- However, to make sure, you can check the battery voltage using a multimeter. The average voltage of a healthy battery should be more than or equal to 12.6 volts.
Solution: Repairing a wet-cell battery can make it usable again for a certain period, but if you have a dry-cell battery in your jeep, you’ll need to get a new one. The average price of a Jeep battery is around 45$ to 300$ depending on its size, power, and quality. However, you can replace your Jeep battery by yourself very easily. I recommend watching this video guideline below before starting.
Possible Reasons and Solutions for Why Your Jeep Cranks but Won’t Start:
Sometimes it happens that the Jeep cranks but won’t start. Is this your issue?
When attempting to start your Jeep, the cranking sounds indicate that the starter is working correctly. In this context, the most likely causes include a damaged spark plug, a faulty crankshaft position sensor, a poor fuel pump, low compression, and a fuel injector malfunction. Let’s understand these issues in detail below:
1. Faulty Spark Plug
The fuel and air mixture in the engine cylinders needs to be ignited for combustion. The spark plug carries out that function.
Oil leaking, dust, and water reduce the efficiency of the spark plug. Sometimes carbon builds up on the spark plug, which also damages it. As a result, the plug can’t function properly; hence, the Jeep cranks but won’t start. You have to replace your spark plug to solve this issue.
Besides this, the ignition coil malfunctions sometimes. In that circumstance, the spark plug does not receive enough voltage to generate a spark. And as a result, the Jeep engine cranks but fails to start.
2. Faulty Crankshaft Position Sensor
A timely spark is necessary because if it occurs too early or too late, the air and fuel may not burn sufficiently to generate power. The engine control unit won’t be able to ignite the sparks at the right moment if the sensor is damaged, which could prevent the engine from starting. Installing and calibrating a new crankshaft position sensor is necessary to solve this issue.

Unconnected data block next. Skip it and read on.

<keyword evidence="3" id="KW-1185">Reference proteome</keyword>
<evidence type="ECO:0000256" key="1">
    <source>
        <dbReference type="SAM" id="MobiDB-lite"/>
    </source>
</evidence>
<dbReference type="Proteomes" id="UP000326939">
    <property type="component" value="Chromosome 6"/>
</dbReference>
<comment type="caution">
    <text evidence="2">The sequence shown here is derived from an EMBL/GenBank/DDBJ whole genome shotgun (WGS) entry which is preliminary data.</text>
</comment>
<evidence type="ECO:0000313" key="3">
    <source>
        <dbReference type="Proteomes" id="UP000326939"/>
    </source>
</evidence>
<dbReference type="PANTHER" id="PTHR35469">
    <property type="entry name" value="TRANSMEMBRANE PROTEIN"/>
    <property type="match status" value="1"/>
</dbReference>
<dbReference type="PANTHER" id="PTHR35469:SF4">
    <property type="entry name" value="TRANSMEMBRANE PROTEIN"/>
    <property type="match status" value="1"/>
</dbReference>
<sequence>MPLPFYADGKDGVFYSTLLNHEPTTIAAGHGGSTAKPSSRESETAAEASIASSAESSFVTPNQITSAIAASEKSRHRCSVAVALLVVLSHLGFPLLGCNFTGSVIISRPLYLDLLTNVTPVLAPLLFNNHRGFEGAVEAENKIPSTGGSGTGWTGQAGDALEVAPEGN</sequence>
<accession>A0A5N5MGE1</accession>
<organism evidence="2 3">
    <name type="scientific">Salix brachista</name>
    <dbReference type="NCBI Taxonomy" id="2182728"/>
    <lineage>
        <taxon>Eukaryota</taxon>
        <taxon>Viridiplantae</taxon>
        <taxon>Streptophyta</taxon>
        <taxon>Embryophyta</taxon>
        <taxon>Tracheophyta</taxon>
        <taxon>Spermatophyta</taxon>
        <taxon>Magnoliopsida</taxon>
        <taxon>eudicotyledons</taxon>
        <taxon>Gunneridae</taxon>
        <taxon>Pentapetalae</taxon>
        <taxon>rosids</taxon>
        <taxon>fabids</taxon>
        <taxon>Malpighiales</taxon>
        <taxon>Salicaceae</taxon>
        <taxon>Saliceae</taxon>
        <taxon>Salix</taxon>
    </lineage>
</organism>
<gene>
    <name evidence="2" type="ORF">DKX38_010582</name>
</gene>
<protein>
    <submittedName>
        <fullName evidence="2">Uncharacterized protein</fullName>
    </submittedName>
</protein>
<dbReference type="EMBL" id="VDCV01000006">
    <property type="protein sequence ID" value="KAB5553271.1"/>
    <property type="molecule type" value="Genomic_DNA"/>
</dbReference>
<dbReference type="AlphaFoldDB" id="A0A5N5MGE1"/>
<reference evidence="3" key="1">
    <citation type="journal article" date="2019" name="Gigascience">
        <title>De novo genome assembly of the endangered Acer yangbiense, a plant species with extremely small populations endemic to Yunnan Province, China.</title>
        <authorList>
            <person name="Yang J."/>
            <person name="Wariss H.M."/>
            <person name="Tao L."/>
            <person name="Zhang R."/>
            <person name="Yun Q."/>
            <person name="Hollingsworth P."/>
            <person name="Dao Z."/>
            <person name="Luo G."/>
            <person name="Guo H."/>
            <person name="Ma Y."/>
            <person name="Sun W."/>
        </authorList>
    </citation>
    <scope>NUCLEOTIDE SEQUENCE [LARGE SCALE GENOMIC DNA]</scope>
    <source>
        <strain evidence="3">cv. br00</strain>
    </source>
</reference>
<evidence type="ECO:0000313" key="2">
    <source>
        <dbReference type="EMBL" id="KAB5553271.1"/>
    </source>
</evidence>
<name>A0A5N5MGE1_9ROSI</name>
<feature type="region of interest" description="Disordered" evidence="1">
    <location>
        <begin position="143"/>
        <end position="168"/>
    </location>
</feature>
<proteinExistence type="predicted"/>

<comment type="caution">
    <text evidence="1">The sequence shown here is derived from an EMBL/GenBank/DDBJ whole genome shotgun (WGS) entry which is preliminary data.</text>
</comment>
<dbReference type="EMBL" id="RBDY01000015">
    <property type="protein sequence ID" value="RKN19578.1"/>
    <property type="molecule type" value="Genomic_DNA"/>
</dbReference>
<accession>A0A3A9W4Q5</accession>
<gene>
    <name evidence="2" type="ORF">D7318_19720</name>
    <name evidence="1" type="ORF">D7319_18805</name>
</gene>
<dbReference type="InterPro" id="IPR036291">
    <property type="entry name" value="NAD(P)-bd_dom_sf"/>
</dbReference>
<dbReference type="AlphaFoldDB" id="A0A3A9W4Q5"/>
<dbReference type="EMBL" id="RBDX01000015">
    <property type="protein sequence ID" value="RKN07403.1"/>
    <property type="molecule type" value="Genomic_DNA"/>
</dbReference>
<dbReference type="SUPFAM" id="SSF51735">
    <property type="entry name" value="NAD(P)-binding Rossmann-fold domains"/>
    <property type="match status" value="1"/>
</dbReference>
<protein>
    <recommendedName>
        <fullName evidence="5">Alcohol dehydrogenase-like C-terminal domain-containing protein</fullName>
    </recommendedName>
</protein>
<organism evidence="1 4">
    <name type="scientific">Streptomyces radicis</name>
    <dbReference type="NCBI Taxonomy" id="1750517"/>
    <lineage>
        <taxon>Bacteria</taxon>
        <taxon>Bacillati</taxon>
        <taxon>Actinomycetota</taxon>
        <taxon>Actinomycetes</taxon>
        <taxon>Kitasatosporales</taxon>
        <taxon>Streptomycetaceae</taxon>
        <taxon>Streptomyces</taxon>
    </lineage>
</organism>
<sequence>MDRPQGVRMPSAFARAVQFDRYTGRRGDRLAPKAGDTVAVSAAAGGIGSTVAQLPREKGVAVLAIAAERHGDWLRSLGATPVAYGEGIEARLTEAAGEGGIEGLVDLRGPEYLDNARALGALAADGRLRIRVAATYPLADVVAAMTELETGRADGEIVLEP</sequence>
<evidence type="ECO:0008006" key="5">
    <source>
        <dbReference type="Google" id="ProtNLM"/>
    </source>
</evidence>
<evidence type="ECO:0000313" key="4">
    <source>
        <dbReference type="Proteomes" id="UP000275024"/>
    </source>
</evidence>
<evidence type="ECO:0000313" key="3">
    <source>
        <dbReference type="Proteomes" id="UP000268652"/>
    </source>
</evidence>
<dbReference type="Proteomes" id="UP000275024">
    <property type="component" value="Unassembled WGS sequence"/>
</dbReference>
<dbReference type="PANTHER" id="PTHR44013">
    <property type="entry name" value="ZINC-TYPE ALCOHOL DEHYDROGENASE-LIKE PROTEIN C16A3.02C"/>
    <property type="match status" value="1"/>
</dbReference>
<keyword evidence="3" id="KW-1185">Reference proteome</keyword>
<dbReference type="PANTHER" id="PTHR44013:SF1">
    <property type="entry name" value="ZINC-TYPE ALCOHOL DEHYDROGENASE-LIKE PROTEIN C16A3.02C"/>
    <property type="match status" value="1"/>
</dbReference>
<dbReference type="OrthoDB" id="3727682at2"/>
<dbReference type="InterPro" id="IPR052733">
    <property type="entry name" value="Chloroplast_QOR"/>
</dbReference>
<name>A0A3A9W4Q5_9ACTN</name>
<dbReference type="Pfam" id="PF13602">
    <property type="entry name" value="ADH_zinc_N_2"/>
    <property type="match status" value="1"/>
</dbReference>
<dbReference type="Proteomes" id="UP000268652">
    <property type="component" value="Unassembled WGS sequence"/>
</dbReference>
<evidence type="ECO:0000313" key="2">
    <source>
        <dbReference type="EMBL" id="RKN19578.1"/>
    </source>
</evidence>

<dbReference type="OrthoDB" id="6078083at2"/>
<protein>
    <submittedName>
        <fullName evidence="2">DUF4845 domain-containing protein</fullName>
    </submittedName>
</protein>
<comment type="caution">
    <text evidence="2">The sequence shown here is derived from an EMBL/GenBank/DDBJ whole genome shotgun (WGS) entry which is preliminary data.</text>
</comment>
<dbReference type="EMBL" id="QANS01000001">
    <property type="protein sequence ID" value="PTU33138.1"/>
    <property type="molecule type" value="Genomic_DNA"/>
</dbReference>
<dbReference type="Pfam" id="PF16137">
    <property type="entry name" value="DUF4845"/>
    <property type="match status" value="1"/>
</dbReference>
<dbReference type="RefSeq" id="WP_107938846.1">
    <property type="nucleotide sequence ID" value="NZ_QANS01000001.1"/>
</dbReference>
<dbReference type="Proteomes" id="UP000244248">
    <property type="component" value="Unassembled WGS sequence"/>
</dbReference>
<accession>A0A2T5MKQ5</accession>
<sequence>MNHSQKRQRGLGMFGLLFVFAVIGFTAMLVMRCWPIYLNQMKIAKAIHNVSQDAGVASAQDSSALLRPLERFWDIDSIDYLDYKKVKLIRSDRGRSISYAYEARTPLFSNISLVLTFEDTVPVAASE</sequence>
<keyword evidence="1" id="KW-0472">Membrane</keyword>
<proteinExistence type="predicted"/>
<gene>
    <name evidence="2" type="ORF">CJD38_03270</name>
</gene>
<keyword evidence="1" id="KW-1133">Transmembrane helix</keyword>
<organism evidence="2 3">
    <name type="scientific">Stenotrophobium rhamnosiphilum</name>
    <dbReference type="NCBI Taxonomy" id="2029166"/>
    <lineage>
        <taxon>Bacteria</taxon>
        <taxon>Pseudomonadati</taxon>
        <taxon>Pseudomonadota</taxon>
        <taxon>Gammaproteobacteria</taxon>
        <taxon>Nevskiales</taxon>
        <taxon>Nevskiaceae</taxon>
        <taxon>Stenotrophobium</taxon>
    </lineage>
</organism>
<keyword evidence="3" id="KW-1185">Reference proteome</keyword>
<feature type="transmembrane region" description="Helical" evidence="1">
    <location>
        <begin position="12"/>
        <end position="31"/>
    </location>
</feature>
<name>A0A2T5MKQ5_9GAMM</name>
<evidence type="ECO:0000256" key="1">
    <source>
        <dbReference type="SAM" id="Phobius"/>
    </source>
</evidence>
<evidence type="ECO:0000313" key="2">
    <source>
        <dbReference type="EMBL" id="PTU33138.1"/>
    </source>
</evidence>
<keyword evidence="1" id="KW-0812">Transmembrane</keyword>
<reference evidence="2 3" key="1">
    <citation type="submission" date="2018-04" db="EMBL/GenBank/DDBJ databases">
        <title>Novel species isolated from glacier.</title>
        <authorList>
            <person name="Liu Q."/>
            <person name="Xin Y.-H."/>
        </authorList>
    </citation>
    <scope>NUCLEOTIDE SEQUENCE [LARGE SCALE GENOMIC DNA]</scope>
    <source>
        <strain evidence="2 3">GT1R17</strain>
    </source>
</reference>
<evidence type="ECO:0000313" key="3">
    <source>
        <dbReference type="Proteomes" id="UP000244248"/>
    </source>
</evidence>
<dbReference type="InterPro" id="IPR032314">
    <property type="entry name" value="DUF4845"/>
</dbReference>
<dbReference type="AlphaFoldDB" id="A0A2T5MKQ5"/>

3. Bad Fuel Pump
Starting your Jeep can be challenging if the fuel pump malfunctions. You’ll hear the engine cranking if that happens, but it won’t turn over. Inadequate fuel delivery from the fuel tank prevents the engine from starting when the fuel pump fails.
Overheating of the engine is a common sign of a malfunctioning fuel pump. An inadequate fuel supply from a damaged fuel pump might cause the engine to overheat and shut down while driving. I advise going to a competent mechanic for an inspection and, if necessary, repairing or replacing the malfunctioning fuel pump.
4. Low Compression Problem
Starting an engine requires air, fuel, compression, and spark. An engine with low compression is tough to start. Low compression can have a variety of causes, such as leaking valves, holes in the piston, blown head gaskets, glazed or splintered cylinder walls, etc. To solve this problem, I’d recommend consulting an experienced mechanic to inspect the exact problem and make the required repairs.
5. Fuel Injector Problem
Due to rust, corrosion, or debris buildup over time, fuel injector nozzles might become dysfunctional. When the fuel injectors become clogged, they can not supply enough fuel to the cylinders to start the engine.
Additionally, overheating the engine increases the risk of clogged injectors. Overheated fuel with increased solid debris can clog the fuel injectors and other fuel system components. I always recommend using only high-quality fuel to keep fuel injectors clean and functioning in the long run.
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According to my research and experience, I’ve tried to explain why the Jeep won’t start when hot, along with possible solutions. If you have read my instructions above, hopefully, you will get a clear idea about the diagnosis and troubleshooting of this problem. Further, if you face any issues regarding this, don’t hesitate to let me know in the comment box! Thank you!